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My Chinese Vision with Herman Pekel DVD

My Chinese Vision DVD with Herman Pekel




Herman’s love of the landscape is reflected in almost everything he paints and he produces paintings of strong design and powerful impact. In this new film, he visits China where he paints watercolours of some fascinating Chinese scenes. With unfamiliar subject matter and challenging conditions, Herman focuses on finding a focal point, manipulating the rest of the scene as necessary to create a series of stunning paintings. Subjects include a bustling street in downtown Qingdao, Chinese junks in a fishing village, pagodas in Jimo Old Town and a busy beach scene. APV Films Runtime 94 minutes. This DVD is NTSC for US, Canada, Japan and other countries needing this format.

I'm quite familiar with Herman Pekel's work, having watched his YouTube clips and finally buying his DVDs over the past several years. I watch them over and over, which is the real value here. He's a very "loose" impressionist painter, which I try to emulate in my own watercolors. He does a decent job with this China video, in spite of some unfavorable working conditions. He mentions the crowds of people that often get in his way. The poor air quality is very much in evidence throughout much of the film. That's not his fault, of course, and he works through it. Unfortunately, the first 2-3 works he produces are in a light rain, spotting his entire sheet and he confesses he can't do anything about it. Nevertheless, his narrative is good, as usual, and he makes many very good points worthy of attention. This isn't his best video but it's not for his lack of trying. China, at least the area he was in, is beautiful and I can see how he was so enthusiastic about being there. Nicer weather would have helped a lot.

ARTBOOKREVIEW - December 2017
In my review of Herman’s previous film with APV, I described him as a magician. To that, I think I’ll add alchemist. Although this is filmed in China, the city street and beach scenes could be almost anywhere, although a session around (newly built) traditional architecture does give more sense of place. All the sessions are dogged by heat, humidity and a dense haze (which might be smog). It’s clear that working in these conditions is hard labour and Herman does well to keep going and produce what can really only be described as pure gold from base metal.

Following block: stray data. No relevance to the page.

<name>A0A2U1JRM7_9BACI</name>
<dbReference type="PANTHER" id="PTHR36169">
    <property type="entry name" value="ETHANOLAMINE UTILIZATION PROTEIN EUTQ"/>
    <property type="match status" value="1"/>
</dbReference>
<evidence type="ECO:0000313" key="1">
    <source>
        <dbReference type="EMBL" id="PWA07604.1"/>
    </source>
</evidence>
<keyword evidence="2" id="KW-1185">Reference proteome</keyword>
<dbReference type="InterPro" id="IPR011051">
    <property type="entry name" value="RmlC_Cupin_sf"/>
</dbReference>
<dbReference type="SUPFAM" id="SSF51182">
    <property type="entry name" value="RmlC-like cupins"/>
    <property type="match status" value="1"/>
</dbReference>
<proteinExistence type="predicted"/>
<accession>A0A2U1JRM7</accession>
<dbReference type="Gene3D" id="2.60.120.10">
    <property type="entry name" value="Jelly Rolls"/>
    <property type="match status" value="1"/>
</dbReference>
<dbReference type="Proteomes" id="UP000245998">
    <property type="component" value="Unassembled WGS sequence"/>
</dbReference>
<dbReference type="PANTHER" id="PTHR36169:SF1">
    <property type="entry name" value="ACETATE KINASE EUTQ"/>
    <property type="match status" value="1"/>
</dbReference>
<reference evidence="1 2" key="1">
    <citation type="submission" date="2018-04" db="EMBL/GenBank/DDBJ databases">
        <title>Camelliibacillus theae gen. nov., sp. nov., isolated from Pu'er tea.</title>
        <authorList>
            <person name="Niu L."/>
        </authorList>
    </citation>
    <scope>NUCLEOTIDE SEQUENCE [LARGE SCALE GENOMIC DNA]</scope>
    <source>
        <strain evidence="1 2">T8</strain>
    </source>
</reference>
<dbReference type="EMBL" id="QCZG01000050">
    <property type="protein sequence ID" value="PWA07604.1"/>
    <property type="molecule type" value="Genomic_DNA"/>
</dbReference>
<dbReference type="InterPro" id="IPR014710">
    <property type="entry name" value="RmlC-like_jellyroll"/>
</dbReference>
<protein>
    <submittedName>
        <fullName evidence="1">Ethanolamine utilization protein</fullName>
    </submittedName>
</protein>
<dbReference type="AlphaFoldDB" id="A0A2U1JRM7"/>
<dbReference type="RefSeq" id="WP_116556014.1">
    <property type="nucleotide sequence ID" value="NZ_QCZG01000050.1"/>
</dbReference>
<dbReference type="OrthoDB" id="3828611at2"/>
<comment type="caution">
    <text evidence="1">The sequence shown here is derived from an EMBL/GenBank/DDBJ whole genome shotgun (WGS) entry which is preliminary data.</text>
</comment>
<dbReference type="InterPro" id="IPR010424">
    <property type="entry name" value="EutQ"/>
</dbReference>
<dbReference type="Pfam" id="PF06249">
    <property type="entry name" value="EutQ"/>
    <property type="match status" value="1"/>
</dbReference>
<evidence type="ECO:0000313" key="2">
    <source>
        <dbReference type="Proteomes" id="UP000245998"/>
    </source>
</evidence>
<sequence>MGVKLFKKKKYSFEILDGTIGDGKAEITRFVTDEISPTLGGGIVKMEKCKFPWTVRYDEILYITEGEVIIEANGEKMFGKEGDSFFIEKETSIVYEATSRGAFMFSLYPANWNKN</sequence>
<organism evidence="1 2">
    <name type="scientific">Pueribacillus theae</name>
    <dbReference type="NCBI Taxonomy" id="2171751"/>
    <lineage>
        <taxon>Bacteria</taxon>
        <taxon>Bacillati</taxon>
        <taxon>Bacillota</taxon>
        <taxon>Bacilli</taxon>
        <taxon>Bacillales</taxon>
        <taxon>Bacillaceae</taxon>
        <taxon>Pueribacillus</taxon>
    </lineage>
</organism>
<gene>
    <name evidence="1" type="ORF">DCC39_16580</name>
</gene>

What makes the film watchable, indeed compelling, is Herman himself. His commentary is continuous – few other artists can manage to work and talk at the same time as well as he does – and includes nuggets of wisdom you’ll want to write down. In the city, where buildings, street furniture and signs abound, he remarks, “The more complex a subject is, the more I tend to use just drybrush”. This combines with advice to “Let the water, pigment and paper do the work for you” to demonstrate ways of simplifying not just the subject, but your technique. He adds later, “You must have a vision, you must see the painting finished before you start.”
The scenes Herman chooses are unpromising and the haze makes things more difficult as details are obscured and distances barely visible. His ability to focus on a small area and to manipulate it into an effective composition is the alchemy I referred to earlier. He also has sound advice, especially in the conditions, to do 90% of the work on location, but to leave the remainder for later (on this occasion in the comfort of an air-conditioned hotel room) when you have had a chance to rethink. Here, outlines are tightened up and further details added that pull everything together.
I’m not sure how much of a flavour of China this presents, apart from the heat and the crowds, and it would be unreasonable to suggest that it was something to look at from that point of view. However, as a lesson on painting in unpromising conditions, and on working on location with watercolour, it’s utterly gripping.